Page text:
We said good-bye to our last little red hen on the weekend.
She was pretty old and had been less and less active. I went to check on her on Friday night and knew that she wouldn't last much longer. So it was no surprise when Iven told me that she'd passed during the night.
Call me hard-hearted but no tears were shed. Can't say that I truly bonded with either of the birds that liked to wake up and greet the day well before dawn. On the days that I didn't have to get up early to run. And I really can't say that I appreciated our lawn being destroyed (not that it was ever that great but it was a lot better than exposed dirt) in their endless quest for tasty worms and grubs. And I was never very happy about them visiting my workroom and using it as a toilet - even though Toby would clean up the mess immediately. He's a thoughtful but slightly gross dog.
But having said all of that I'll kind of miss having them just for the fact that I never felt guilty about chucking out leftover food. If I cooked too much it became a hen's breakfast. If the vegies started to go off before I used them, they were a donation towards those lovely eggs that we used to get before the girls went through henopause. As I type this I'm thinking about the container of cooked brown rice that's been languishing at the back of the fridge for a week and remembering how excited they used to get when you'd tip it into their feeder - aka the compost heap. And no, I won't be giving it to Toby and Bubbles. Flatulence can be a potent deterrent to food recycling.
I mentioned our hen's demise to my Mum when I saw her at breakfast later that morning. Remember my Mum? She's the one who used to have the scrub turkey problem. Until she solved it using creativity, ingenuity and a life-sized Justin cardboard cut-out.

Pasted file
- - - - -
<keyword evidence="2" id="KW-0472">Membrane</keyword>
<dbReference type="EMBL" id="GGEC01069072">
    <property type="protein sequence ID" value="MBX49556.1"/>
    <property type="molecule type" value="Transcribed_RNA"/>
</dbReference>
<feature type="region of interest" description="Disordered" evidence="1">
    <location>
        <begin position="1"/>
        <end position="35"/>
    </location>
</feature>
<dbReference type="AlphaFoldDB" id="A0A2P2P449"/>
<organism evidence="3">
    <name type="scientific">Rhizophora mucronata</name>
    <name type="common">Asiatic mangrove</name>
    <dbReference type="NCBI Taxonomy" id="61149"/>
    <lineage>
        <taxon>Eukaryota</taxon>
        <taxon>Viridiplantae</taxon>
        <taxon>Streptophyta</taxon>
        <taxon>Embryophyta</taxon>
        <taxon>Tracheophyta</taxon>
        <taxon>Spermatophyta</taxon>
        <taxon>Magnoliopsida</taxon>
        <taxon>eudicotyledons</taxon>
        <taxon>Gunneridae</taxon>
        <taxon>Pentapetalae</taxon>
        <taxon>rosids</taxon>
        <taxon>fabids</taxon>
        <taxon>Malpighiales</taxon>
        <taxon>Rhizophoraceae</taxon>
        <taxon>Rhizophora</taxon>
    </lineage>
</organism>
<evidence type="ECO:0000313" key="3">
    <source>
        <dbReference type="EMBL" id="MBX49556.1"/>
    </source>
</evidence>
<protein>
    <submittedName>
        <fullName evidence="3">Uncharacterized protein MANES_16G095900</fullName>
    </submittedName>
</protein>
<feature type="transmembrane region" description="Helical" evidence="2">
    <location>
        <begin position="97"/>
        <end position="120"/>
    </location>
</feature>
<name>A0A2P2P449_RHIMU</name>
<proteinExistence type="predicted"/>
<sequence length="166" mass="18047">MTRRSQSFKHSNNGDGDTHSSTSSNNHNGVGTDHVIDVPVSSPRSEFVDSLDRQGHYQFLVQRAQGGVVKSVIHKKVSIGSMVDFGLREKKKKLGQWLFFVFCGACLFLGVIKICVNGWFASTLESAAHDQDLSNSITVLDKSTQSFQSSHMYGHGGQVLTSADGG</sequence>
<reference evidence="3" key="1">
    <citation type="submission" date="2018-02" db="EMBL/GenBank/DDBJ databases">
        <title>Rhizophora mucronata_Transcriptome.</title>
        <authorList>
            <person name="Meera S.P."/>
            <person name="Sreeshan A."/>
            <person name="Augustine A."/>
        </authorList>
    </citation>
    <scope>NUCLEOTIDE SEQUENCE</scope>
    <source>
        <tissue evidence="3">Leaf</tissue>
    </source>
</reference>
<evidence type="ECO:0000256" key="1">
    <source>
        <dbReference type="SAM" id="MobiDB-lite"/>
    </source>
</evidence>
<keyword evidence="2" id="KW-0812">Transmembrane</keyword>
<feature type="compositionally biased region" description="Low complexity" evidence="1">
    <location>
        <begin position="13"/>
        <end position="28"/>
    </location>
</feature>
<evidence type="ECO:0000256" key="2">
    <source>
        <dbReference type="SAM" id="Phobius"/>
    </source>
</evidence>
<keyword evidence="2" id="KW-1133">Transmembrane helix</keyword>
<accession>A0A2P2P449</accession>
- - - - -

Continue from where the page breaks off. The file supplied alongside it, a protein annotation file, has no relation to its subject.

Poor Justin hasn't coped too well with the rigours of our harsh Australian climate. In just a week he went from standing on his own two feet to being a crumpled mess on the lawn. That's when my Dad stepped in and gave the boy a bit of spine by sticking a pole up his you-know-what and lashing his head to it with some wire. And that wire proved very useful when one of their dogs managed to grab a chunk of turkey feathers from a trespasser. There's nothing that says 'Enter At Your Own Peril' to a turkey than Justin with a pole up his butt and turkey feathers in his headband.
Not one to rest on her laurels, and knowing that scrub turkeys are persistent creatures who have the recall of an amnesiac, Mum asked if she could have the corpse of our dearly departed. So she could string it up on Justin as a further warning to all fowl who enter uninvited.
I think she was joking. At least I hope she was because we all laughed and the corpse stayed in the wheelie bin where it had been laid to rest. Triple-bagged in plastic grocery bags.
(See Woollies, this is precisely the reason that I don't bring recyclable bags. I put all the bags you pack my groceries in to very good use.)
And now you all know where I got my evil, black sense of humour from. Thanks Mum.